There are a few reasons why sugar has resurfaced in my consciousness as something to be very aware of. First of all, I just returned from a trip to Central America. I spent two months in Panama and Costa Rica (read about my time in Panama here). What I noticed immediately was the over-whelming presence of refined sugar, processed wheat flour (no corn!?), refined cooking oils, and ultra-pasteurized milk in all the supermarkets — I guess this is where they originated, though. Actually, supermarkets (and the brands and products that go along with them) didn’t enter our vocabulary until about 50 years ago and they are reeking havoc on what we take to be ‘normal’ when it comes to food.
I will focus on sugar in this blog as it was the most prevalent food ‘white demon’ (white sugar, chemical salt, processed flour, and pasteurized milk) than any other food product in that area (and in the US too, actually). While in Panama, I couldn’t even purchase a sweet fruit drink that didn’t have sugar added to it (or Splenda!!!). And, not just some sugar — LOTS of sugar. What I noticed — is that almost everyone was hooked on it. I also noticed that it was common to see indigenous peoples (Ngobe-Bogle and their tribal, Costa Rican neighbors the Gyuami) buying small, wrapped candies at the supermarket (with their very limited funds!).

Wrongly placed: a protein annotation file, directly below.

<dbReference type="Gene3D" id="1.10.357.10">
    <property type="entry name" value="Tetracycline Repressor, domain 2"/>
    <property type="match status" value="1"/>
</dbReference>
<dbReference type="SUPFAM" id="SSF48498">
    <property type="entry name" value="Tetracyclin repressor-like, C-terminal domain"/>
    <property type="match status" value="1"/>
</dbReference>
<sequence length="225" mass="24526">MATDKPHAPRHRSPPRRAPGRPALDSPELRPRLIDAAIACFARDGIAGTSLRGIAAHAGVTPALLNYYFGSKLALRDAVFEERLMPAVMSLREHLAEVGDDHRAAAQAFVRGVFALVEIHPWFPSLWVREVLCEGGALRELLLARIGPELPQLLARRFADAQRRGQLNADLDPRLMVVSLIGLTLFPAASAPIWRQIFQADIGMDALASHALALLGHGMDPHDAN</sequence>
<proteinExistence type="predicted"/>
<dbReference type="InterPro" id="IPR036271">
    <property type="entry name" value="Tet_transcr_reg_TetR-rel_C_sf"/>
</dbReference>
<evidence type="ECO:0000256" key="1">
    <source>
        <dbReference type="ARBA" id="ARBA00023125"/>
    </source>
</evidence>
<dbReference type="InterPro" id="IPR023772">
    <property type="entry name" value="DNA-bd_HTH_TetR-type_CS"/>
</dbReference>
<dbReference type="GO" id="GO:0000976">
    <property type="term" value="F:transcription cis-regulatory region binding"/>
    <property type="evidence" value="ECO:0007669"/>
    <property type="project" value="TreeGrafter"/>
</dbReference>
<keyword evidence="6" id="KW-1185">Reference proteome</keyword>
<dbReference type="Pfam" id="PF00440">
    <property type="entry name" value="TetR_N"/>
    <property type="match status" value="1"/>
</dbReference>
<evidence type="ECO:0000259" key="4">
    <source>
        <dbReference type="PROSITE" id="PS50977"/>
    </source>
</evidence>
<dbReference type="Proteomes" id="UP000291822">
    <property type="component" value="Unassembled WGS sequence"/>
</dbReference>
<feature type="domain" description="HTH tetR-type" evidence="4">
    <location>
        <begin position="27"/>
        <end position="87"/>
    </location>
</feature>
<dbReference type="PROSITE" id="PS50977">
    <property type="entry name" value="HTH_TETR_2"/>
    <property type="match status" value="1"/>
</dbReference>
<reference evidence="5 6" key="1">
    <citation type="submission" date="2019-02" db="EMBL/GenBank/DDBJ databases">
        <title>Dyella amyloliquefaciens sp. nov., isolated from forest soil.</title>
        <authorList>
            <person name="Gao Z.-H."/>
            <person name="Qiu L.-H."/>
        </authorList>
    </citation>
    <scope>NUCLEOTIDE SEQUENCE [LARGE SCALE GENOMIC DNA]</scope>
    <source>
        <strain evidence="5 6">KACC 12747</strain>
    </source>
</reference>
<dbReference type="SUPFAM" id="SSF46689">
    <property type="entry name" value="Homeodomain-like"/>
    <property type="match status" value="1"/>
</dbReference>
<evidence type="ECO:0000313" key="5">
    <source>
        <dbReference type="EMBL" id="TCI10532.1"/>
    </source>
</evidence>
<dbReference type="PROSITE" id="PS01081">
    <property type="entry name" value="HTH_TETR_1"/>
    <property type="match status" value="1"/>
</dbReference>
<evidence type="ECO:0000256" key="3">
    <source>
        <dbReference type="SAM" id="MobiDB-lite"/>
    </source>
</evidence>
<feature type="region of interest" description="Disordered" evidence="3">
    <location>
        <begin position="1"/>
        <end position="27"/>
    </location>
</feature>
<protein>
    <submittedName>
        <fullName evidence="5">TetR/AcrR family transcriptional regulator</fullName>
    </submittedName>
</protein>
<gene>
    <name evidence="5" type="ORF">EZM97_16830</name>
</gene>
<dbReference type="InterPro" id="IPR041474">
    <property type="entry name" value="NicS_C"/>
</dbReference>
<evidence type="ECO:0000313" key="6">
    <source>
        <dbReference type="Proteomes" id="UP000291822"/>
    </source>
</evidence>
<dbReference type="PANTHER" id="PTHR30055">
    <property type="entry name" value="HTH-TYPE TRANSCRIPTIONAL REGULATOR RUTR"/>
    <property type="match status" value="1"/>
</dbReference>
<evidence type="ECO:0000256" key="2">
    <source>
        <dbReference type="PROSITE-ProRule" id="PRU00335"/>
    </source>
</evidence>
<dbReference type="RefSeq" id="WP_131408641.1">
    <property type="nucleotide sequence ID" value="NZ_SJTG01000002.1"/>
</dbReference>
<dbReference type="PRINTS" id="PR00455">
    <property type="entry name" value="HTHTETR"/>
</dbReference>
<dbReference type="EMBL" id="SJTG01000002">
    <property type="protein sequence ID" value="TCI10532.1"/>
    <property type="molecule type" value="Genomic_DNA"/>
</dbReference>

Over the years, I have noticed that when I travel to other countries, I am able to look deeper into my own habits and behaviors. It’s as if the country I am visiting is mirroring something I need to realize about myself and the culture I was raised in. Sure enough, my travels to Central America kicked up the mud in my personal pond. So, I naturally began reflecting on my own journey with sugar.
When I was in elementary school, I was diagnosed with ADD (Attention Deficit Disorder). My mother luckily had a good doctor (a rare breed) and changed my diet (mostly took out dyes and preservatives, which indirectly took out sugars in my diet). My behavior, for the most part, got better; enough for me to maintain my spot in the classroom.
In middle school and high school, things accelerated in their own way. In middle school, my family moved from New Orleans (beignets and snow cones!) to Mississippi (sweet tea and pecan pies!). In middle school in MS, we had a daily ‘coke break’ where we all bought a soda in a bottle and drank it — it was sometime between breakfast and lunch. No one made us buy a soda. However, we’re kids — we have no impulse control!!! And, if you didn’t buy a soda while everyone else was sipping on theirs, you’d look like a fool.
Our school in Mississippi conveniently still paddled kids in those years (roughly mid 80s to mid 90s). To me, they made a little extra money on sodas, got us high on sugar, and then paddled us for ‘acting out’. At that time, our public school was roughly 50-50 black and white student ratio and what happened at school was disciplinary oppression…sometimes education.
I would say, we were all mostly low to middle income families — and we were sugaring each other up, caught up in our own forms of blood-sugar imbalance and chaos. I think Jackson, MS Doctor Russell Blaylock covers issues of hypoglycemia, low-income communities and incarceration well; how they impact low-income communities and communities of color. Of course, wealthy people have similar problems — they have fancy rehab centers…low-income communities have prisons.